Here the abstract part of the repository comes to an end, the most interesting thing remains – the implementation.


For this example, a simple DBContextProvider implementation (without any additional parameters) will do:

  1. Initializing NSPersistentContainer;
  2. Previously, this approach eliminated memory leaks;
  3. DBContextProviding implementation.

The main part of the repository looks like this:

  1. The property that will be used when working with NSFetchRequest;
  2. DBContextProviding – to access the context, it is required to perform save, load, delete operations;
  3. fetchedResultsController – required when you want to track changes in the NSPersistentStore (changes to objects in the database);
  4. searchedData – Depends on fetchedResultsController and wraps the fetchedResultsController, hiding implementation details and notifying subscribers of data changes.
  5. entityMapper – converts domain objects to NSManagedObject and vice versa;
  6. Initializer;
  7. If autoUpdateSearchReques != nil, execute fetchedResultsController configuration to track changes in the database;

In order not to generate the same type of code for working with the context, you need a helper method:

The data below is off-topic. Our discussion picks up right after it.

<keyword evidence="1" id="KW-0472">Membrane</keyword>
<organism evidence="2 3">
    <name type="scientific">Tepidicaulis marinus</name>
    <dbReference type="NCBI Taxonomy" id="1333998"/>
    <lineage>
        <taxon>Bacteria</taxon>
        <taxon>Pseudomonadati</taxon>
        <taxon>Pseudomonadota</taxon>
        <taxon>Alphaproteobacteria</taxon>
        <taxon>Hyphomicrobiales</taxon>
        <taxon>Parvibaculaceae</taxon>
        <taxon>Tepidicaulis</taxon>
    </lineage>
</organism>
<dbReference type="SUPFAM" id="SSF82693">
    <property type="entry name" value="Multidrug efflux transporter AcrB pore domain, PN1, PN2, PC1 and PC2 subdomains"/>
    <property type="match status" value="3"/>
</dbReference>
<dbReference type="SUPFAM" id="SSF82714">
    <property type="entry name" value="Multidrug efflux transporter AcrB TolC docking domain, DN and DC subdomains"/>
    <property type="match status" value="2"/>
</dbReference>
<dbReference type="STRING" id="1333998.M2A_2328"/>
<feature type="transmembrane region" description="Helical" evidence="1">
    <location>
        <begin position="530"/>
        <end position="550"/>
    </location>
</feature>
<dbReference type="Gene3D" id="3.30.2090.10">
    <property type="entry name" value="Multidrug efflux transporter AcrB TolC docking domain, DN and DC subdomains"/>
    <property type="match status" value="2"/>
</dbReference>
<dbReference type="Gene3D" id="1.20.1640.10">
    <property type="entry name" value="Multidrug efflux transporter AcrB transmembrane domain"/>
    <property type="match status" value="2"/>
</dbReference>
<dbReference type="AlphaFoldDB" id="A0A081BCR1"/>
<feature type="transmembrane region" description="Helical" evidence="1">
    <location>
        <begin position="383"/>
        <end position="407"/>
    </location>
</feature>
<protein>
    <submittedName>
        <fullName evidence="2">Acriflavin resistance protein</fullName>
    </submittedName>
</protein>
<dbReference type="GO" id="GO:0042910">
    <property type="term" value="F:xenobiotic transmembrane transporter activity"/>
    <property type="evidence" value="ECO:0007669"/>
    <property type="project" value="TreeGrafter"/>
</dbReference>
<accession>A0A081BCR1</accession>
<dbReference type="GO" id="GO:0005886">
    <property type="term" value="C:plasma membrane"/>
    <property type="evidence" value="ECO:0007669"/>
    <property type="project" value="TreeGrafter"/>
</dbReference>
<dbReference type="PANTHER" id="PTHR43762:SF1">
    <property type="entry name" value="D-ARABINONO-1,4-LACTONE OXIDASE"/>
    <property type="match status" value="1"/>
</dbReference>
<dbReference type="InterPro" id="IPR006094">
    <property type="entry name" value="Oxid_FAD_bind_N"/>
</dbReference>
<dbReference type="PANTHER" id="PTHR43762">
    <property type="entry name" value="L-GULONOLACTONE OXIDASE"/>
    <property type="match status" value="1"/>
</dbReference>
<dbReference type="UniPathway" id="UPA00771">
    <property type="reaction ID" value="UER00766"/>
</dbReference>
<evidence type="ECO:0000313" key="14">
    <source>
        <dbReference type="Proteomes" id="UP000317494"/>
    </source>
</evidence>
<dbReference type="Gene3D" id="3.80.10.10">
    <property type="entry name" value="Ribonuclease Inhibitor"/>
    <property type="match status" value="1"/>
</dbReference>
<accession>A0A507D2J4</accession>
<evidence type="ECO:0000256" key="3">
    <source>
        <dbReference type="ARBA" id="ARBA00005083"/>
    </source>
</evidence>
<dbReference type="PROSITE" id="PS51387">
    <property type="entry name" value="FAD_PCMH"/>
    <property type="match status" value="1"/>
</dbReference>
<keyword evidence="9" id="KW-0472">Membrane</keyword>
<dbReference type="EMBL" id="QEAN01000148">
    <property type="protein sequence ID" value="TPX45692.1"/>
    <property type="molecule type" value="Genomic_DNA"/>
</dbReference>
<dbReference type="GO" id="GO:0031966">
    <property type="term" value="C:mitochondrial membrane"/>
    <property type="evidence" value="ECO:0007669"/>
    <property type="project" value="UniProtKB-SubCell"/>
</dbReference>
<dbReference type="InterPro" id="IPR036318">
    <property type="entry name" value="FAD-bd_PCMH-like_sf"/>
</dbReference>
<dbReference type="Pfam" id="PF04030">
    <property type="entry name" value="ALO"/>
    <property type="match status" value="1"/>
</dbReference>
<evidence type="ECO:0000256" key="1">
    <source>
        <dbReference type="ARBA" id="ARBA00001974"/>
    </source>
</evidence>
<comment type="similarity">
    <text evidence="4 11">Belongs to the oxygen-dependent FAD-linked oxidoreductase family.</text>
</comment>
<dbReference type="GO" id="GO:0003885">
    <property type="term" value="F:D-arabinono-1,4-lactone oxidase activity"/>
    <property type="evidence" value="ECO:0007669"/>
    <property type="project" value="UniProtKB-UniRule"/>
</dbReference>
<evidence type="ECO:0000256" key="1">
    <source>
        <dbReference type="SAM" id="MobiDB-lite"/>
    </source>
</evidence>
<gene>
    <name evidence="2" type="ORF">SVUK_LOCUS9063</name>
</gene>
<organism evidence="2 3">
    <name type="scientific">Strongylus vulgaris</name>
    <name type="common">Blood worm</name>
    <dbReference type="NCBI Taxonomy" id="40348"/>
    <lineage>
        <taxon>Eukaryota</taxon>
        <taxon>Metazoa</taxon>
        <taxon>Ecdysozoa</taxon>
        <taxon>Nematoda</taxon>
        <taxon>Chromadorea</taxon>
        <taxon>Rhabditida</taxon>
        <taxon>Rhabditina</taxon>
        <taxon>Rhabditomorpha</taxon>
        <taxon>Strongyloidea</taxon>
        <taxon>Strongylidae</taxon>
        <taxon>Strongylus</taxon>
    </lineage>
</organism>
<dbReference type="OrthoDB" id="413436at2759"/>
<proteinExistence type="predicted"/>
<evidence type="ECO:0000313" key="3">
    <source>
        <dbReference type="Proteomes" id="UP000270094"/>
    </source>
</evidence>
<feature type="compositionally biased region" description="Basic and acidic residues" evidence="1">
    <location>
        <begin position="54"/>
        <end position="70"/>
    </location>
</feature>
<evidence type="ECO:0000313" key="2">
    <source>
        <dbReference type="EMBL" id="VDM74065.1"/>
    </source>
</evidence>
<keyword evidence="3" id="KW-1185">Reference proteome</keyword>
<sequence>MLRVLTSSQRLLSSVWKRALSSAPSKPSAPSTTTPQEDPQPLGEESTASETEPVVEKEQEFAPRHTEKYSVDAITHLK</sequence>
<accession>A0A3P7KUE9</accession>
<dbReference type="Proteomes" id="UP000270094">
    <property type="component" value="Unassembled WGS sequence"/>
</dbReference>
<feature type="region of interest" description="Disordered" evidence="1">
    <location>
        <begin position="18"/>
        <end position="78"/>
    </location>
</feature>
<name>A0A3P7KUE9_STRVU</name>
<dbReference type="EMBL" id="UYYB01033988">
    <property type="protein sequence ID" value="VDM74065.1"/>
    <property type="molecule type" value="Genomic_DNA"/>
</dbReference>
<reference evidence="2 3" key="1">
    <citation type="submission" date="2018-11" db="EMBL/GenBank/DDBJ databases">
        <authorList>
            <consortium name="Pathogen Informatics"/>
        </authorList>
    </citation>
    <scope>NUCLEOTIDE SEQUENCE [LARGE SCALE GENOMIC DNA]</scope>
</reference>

1. mergePolicy – Responsible for how conflicts are resolved when working with the context. In this case, the default policy is to give priority to modified objects in memory over persistent store;
  2. Saving changes to the persistent store;
  3. If there are no object changes, a corresponding error is passed to the completion block.

Saving objects is implemented as follows:

  1. It is used when it is necessary to delete objects, before saving new ones (within the current context);
  2. Objects that exist in the repository are unloaded for further modification;
  3. If there is no entity with the desired entityAccessorKey, a new NSManagedObject instance is created;
  4. Mapping properties from the domain object to the NSManagedObject;